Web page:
Lest you think these ideas are moldy-oldy 1960s leftovers that no one subscribes to today, listen to Sandra Molina, 16, a junior from L.A.'s Downtown Magnet High School, who complained to the supportive Los Angeles Times: "This is unjust. This land used to belong to us and now they're trying to kick us out."
Nor are these sovereignty-obliterating grievances confined to the wacky West Coast. In Milwaukee, Wis., marchers carried signs that read: "If you think I'm 'illegal' because I'm a Mexican[,] learn the true history because I'm in my HOMELAND."
Open-borders sympathizers in the press strained to look the other way. As Slate writer Mickey Kaus, who attended the L.A. demonstration, noted, the Los Angeles Times buried any mention of the presence of Mexican flags in its initial "propagandistic" report -- and then eliminated any reference to them at all. Cracks Kaus: "I used to write this sort of press-releasey 'news' account when my college paper assigned me to 'cover' anti-war demonstrations that I'd helped organize! . . . The Times' effort is filled with representative quotes from participants, without a note of dissent."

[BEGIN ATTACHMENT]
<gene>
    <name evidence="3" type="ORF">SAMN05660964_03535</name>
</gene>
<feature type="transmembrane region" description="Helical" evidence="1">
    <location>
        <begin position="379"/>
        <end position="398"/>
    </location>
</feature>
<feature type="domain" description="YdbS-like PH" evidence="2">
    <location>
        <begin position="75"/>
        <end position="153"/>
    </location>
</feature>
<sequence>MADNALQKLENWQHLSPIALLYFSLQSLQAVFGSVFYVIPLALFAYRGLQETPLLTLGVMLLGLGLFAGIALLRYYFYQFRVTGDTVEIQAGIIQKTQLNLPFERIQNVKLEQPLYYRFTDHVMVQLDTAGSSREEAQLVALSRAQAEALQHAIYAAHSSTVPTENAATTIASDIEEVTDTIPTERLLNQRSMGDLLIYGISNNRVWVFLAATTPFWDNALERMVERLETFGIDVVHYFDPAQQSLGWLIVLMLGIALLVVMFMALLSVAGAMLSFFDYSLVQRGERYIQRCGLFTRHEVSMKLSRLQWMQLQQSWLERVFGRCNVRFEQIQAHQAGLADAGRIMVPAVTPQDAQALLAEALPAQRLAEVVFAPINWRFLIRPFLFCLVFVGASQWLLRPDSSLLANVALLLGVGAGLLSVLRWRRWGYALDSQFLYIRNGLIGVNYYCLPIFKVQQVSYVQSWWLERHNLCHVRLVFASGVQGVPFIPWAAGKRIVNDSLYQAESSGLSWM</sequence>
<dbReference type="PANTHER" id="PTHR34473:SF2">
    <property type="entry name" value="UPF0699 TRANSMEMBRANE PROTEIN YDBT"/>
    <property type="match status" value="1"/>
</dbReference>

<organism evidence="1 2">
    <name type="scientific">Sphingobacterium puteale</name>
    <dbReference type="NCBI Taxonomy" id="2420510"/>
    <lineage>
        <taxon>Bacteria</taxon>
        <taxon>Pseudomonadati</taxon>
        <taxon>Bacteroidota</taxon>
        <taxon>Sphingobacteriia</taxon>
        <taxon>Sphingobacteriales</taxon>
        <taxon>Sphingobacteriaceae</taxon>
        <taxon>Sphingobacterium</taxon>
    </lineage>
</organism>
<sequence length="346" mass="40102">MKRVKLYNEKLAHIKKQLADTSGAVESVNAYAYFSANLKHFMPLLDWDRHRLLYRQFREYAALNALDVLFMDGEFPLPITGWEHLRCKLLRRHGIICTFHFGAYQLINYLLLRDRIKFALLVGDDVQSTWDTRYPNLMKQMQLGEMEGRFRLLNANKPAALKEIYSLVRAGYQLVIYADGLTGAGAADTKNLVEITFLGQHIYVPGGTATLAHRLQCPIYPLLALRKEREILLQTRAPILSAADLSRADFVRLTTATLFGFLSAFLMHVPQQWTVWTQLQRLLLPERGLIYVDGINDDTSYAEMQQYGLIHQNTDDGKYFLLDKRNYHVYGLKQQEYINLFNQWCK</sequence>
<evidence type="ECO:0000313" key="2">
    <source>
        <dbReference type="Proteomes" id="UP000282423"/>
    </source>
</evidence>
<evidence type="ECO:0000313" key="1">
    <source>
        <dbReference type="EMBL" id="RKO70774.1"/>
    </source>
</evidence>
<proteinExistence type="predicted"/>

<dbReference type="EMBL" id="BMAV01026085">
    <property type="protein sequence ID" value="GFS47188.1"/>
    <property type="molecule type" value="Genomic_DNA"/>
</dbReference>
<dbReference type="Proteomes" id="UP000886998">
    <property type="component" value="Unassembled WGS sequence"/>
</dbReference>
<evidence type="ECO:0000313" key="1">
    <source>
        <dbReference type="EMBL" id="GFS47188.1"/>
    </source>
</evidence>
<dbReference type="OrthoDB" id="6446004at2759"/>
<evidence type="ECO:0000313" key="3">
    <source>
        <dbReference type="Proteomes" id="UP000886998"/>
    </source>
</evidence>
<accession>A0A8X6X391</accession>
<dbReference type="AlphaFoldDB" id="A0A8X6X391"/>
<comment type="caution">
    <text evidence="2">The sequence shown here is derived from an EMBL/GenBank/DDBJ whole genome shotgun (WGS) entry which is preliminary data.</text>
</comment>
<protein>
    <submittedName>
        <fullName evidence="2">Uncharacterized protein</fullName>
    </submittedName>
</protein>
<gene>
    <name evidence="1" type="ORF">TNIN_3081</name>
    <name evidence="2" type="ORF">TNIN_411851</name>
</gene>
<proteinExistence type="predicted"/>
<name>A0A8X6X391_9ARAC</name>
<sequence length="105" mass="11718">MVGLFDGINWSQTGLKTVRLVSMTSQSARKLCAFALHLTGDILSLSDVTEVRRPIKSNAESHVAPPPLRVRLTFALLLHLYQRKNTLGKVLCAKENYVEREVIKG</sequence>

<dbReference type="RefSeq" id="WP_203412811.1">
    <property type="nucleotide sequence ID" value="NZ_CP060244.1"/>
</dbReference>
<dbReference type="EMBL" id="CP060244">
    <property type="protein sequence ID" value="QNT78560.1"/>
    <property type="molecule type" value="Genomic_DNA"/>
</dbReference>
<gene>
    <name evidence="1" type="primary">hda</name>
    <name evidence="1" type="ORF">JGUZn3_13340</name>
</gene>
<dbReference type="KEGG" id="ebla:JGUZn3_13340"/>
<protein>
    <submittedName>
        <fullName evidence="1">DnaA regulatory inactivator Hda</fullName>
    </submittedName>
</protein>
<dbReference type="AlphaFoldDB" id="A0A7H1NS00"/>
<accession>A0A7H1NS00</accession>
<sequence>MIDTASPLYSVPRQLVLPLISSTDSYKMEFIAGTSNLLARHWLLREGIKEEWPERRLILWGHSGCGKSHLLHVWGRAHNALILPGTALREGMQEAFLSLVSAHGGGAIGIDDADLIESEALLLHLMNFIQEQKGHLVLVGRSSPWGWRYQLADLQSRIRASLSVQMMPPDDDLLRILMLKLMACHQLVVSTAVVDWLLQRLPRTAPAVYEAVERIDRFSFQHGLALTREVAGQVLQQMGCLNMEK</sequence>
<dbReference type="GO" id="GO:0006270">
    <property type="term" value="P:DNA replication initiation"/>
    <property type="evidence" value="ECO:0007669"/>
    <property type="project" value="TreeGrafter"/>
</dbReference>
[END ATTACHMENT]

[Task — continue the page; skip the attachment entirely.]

Apologists are quick to argue that Latino supremacists are just a small fringe faction of the pro-illegal immigration movement (never mind that their ranks include former and current Hispanic politicians from L.A. Mayor Antonio Villaraigosa to former California Democratic gubernatorial candidate Cruz Bustamante).
But you'll never hear or read such forgiving caveats in the mainstream press's hostile coverage of the pro-immigration enforcement members of the Minutemen Project -- who are universally smeared as racists. For what? For peacefully demanding that our government enforce its laws and secure its borders.
Yes, borders. Last time I checked a map of North America, they still do exist.
Unless we give in and let the bullies and their appeasers whitewash those out of existence, too.